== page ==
Soon, NHRC norms for the missing

New Delhi: : Following the gruesome Nithari serial murders — mostly of missing children — the National Human Rights Commission (NHRC) has decided to formulate guidelines for the police to tackle cases of missing persons throughout the country.

Acting chairperson of NHRC Justice Shivraj V. Patil said “the Commission would soon deliberate on this important human rights matter and issue a set of guidelines for the police.” The Commission, he said, could recommend what efforts the police must make in tracing the missing persons.

Criticising the government for neglecting children, Patil said the budget for “children’s causes” in India was almost “negligible.” “This amounts to hypocrisy. Why are we feeling ashamed of allocating liberal funds for children?” he said while concluding a two-day conference on juvenile justice system.

The conference attended by legal experts and officials from states and the Centre explored loopholes into the juvenile justice system in the country.

Patil said since the implementation of juvenile justice laws by most states was tardy, the NHRC would play a more pro-active role in ensuring the monitoring of their implementation. To begin with, the Commission would call a meeting of all NGOs working for children’s rights to focus on their role in acting as the watchdog for implementation of the plethora of laws India has on children.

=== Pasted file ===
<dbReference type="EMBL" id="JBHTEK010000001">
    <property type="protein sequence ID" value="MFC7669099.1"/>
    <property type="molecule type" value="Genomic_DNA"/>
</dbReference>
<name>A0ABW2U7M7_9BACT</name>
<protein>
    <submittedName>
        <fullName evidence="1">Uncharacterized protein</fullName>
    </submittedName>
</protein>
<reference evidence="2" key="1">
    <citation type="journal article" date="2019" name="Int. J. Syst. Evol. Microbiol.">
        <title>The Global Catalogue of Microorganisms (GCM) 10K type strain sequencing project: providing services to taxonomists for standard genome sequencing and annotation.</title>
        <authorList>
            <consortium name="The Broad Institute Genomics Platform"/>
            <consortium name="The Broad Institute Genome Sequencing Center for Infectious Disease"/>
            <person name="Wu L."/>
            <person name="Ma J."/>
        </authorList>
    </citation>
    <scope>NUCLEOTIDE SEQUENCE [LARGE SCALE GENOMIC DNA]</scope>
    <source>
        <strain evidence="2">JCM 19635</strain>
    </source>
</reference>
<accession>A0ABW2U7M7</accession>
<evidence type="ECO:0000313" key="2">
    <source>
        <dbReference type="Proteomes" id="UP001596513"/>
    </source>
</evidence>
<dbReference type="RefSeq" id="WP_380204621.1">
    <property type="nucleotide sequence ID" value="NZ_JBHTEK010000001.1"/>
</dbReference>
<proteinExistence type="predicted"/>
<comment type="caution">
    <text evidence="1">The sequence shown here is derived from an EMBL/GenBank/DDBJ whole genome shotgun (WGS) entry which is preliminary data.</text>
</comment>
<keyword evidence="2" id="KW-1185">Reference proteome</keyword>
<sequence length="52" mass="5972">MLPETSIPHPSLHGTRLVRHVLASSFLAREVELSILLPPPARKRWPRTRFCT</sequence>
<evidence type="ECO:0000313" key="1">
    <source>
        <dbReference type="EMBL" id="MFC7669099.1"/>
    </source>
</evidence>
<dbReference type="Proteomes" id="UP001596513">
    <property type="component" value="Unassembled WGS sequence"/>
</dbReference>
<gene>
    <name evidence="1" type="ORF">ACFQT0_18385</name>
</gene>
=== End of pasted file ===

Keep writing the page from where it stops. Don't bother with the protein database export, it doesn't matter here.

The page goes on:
The Commission, he said, would also crack the whip on the states that are dragging their feet on implementation of the Juvenile Justice (Care and Protection of Children) Amendment Act, 2006. The amended law makes it mandatory for the states to set up Juvenile Justice Boards and protection homes at district levels.

The conference strongly recommended that justice for juveniles should be completely delinked from the mainstream justice since “children cannot be treated as offenders.” Patil even suggested that juveniles should be let out on bail on furnishing personal bonds and saved from being put into institutionalised custody for long.”

Another key suggestion at the conference was about the need to involve children in deciding policies and laws that effect them directly.

http://www.indianexpress.com/story/22557.html

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